Under the changes, potential parents would have the right to question an adoption panel's recommendation to reject an application, to see written reasons and to have it reviewed by the adoption agency.
Adoption panels pass recommendations on who should be allowed to adopt to the adoption agency, which makes the final decision.
Mr Dorrell also set out new rules which will increase the number of independent members on adoption panels to at least three and limit appointments to a fixed term of three years for all members.
Regulations will tell adoption agencies to aim to recruit two independent members who have experienced adoption, either as a parent or child.
Mr Dorrell said:
'Adoption panels play a key role in the decision to allow or refuse an adoption. It is vital that their judgements are objective and open to challenge by people who find that a recommendation has gone against their wish to adopt a child.
'Safeguards are essential to protect children. But dogmatic decisions have sometimes ruled out adoptive parents on grounds of education, age and race. The changes announced today will help to remove political correctness from adoption and introduce more independence and transparency.'
The changes, which come into force on 1 April, will ensure potential adopters:
-- know when their application is going before an adoption panel
-- receive a copy of the assessment report which goes to the panel and have an opportunity to respond in writing to it
If the adoption panel decides to recommend against the adoption application, potential adopters will:
-- see the panel's recommendations before they go to the adoption agency for a final decision
-- have the right to challenge the recommendation, to see written reasons and to have it reviewed by the adoption agency
Adoption agencies, which include social services authorities and voluntary agencies, are required to establish at least one adoption panel which considers assessment reports on potential adoptive parents and passes recommendations to the agency. Panels include some experienced professionals and some independent members.
Currently the minimum composition of an adoption panel is: a chairman; two social workers; one member from an agency's management committee/social services; a medical adviser; and two lay people.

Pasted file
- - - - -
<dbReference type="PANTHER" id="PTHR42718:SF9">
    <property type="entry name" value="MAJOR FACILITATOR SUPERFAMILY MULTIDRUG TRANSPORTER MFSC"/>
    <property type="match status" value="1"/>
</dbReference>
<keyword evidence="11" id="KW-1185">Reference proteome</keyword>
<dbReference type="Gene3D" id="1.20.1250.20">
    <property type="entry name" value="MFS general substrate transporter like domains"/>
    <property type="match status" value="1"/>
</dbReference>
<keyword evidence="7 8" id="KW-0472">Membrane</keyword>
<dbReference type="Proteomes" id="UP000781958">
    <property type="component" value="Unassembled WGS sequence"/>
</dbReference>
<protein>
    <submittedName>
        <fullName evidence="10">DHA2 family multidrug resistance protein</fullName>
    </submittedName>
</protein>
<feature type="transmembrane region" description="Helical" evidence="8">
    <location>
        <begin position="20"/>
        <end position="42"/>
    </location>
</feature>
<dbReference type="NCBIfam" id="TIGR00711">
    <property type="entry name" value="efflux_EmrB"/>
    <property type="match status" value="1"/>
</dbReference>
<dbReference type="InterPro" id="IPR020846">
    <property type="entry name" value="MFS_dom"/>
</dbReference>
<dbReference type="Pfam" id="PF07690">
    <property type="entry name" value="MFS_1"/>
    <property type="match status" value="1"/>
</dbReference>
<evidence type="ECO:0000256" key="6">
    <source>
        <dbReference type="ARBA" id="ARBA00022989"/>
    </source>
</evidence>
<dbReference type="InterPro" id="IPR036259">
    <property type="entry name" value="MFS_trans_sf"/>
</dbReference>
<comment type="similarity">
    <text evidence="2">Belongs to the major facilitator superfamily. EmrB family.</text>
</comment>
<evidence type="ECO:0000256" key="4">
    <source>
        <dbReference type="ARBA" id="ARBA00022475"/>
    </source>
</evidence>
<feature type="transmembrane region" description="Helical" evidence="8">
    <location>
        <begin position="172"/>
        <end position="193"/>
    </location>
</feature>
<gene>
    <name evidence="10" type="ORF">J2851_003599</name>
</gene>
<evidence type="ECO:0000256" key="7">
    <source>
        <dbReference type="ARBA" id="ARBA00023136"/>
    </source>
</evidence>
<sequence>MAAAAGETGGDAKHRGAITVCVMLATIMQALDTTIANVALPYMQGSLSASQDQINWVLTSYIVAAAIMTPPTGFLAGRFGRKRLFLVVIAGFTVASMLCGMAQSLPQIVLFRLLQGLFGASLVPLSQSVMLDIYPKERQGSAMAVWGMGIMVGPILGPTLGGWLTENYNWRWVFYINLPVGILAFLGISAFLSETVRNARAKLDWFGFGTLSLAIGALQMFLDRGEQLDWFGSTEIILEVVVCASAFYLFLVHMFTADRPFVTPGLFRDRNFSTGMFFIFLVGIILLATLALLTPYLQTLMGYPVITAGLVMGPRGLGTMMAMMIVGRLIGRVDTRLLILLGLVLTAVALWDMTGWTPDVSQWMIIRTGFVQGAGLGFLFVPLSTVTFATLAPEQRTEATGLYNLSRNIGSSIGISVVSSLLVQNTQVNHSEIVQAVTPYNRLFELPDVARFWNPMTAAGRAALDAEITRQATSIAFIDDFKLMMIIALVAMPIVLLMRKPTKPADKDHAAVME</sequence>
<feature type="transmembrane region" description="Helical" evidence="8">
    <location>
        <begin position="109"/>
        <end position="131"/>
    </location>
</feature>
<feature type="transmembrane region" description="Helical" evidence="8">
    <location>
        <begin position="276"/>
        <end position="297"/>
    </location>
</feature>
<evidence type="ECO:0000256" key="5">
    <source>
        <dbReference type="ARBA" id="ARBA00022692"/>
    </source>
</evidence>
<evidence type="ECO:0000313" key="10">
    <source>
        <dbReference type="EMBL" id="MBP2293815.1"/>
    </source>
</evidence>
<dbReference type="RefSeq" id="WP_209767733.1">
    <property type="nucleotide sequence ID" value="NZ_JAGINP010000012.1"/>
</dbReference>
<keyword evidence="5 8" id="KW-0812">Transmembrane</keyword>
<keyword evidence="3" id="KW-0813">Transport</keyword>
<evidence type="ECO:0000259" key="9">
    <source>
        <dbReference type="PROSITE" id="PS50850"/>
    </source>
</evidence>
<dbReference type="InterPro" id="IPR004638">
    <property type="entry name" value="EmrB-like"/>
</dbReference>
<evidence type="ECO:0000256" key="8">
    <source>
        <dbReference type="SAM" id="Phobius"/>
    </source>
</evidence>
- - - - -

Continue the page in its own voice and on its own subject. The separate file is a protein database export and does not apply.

Other changes, which are to the composition of panels, include:
-- each adoption panel will be required to keep a written record of the reasons for its recommendations
-- up to three local authorities may establish a joint adoption panel
-- the panel should include wherever possible an adoptive parent and a person who has been adopted
-- membership of a panel will be restricted to a maximum of two consecutive terms of three years with at least three, and no more than four, members appointed each year
-- membership may be terminated where a member is unwilling, unfit or unable to continue
In future, applicants will receive a copy of the adoption panel's report and will be able to make written comments on it; where it is in the child's interest, parents will be notified when a placement has been identified and the child is to be placed for adoption;
following placement, there will be regular reviews of the child; once the adoption order has been made, an information package will be given to the adopters to be made available to the child when appropriate, but not later than his or her eighteenth birthday. (The package will not provide identifying information for the child; however, once the child reaches the age of 18, he or she will be able to obtain further information from the adoption agency which arranged the adoption or from the court which made the adoption order).
The new regulations replace the Adoption Agencies Regulations 1983 and will apply to England and Wales. The regulations will come into force on 1 April. They follow the publication in November 1993 of the government's White Paper, Adoption - The Future, which announced a number of new proposals to define afresh the balance between the rights and interests of the child, his adoptive parents and his birth parents. These proposals also gave a commitment to reviewing the present structure of adoption agencies' adoption panels and to consult on the new regulations. A consultation paper, The Future Structure of Adoption Panels, was published in June 1994 as a consultation document, the outcome of which forms the basis of the new regulations.
Under the 1983 Regulations an adoption agency is required to establish at least one adoption panel; its composition and duties are also set out in these regulations. An adoption panel has three main functions, to: make recommendations to the agency on the suitability of an applicant to be an adoptive parent; make recommendations about whether adoption is in the best interests of a particular child; make recommendations whether a particular prospective adopter would be a suitable adoptive parent for a particular child.